This subproject is one of many research subprojects utilizing theresources provided by a Center grant funded by NIH/NCRR. The subproject andinvestigator (PI) may have received primary funding from another NIH source,and thus could be represented in other CRISP entries. The institution listed isfor the Center, which is not necessarily the institution for the investigator.Introduction:Systemic sclerosis (SSc) is a rare, often fatal disease with an unknown cause, which has no effective therapy. One of the most serious complications of systemic sclerosis is pulmonary hypertension (PHT), which is the most frequent cause of death from a scleroderma complication. New therapeutic advances have recently improved the short-term management of moderate to severe pulmonary hypertension in scleroderma, but the long-term outcomes are unknown. One of the major remaining questions is whether identification and treatment of patients with early pulmonary hypertension will improve outcome.Objectives:1. To understand the natural history of pulmonary hypertension in systemic sclerosis.2. To evaluate the course of disease progression in patients with systemic sclerosis and early pulmonary hypertension 3. To collect blood and cells for specific markers of PHT to test for surrogate markers of PHT and PHT progressionStudy Design:This is an observational registry study of scleroderma patients to determine the time of pathologic progression of pulmonary hypertension from pre-pulmonary hypertension, to diagnosable pulmonary hypertension, to clinical worsening of disease. Approximately 400 patients will be entered into the registry from multiple sites throughout the United States. Stanford will enroll approximately 30 patients. All patients will be followed in prospective fashion noting the clinical course of disease by both scheduled and event driven follow up for 5 years. A thorough baseline history will be collected to determine key prognostic and correlative factors for both disease prevalence and progression. Yearly follow up consisting of pulmonary function tests, echocardiogram, 6 minute walk test, and blood tests will be conducted to further understand and note the progression of scleroderma related PAH. All patients will complete bi-annual questionnaires to assess symptoms and review changes in medications. Event driven follow up will occur in the following situations: performance of right heart catheterization either for the initial diagnosis of PHT or as a follow-up to evaluate progression of disease; hospitalization; death or withdrawal of consent; or change in PHT therapy.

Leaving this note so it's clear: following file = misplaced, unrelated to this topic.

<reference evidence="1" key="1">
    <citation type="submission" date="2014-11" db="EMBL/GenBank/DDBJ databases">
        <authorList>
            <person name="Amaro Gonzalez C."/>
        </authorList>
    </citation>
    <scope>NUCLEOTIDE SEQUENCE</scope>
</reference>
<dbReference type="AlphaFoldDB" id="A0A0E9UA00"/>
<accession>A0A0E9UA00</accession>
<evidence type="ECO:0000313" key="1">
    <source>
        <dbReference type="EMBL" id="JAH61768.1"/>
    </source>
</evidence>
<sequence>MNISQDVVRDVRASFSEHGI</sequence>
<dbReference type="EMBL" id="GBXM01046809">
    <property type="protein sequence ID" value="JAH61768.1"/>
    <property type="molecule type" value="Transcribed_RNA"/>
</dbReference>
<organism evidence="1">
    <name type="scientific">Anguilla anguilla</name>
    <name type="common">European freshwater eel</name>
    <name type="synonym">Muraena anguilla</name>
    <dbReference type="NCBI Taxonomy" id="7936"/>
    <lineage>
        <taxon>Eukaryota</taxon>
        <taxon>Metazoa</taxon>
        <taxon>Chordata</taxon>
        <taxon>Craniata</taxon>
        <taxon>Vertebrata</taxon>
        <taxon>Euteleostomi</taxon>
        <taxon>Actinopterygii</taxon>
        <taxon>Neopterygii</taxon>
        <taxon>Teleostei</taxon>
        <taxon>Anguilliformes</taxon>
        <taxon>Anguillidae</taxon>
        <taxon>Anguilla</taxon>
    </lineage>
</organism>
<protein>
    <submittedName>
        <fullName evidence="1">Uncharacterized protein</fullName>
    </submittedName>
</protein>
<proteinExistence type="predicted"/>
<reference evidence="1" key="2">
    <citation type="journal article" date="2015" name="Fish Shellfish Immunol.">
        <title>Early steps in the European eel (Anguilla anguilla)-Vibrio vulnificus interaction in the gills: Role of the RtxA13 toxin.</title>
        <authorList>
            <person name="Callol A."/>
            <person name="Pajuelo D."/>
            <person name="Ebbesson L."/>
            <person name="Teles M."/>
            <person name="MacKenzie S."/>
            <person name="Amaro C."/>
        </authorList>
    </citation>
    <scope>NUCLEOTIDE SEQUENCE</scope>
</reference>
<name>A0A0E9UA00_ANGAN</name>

National Institute of Health (NIH)
National Center for Research Resources (NCRR)
General Clinical Research Centers Program (M01)
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Stanford University
Internal Medicine/Medicine
Schools of Medicine
United States
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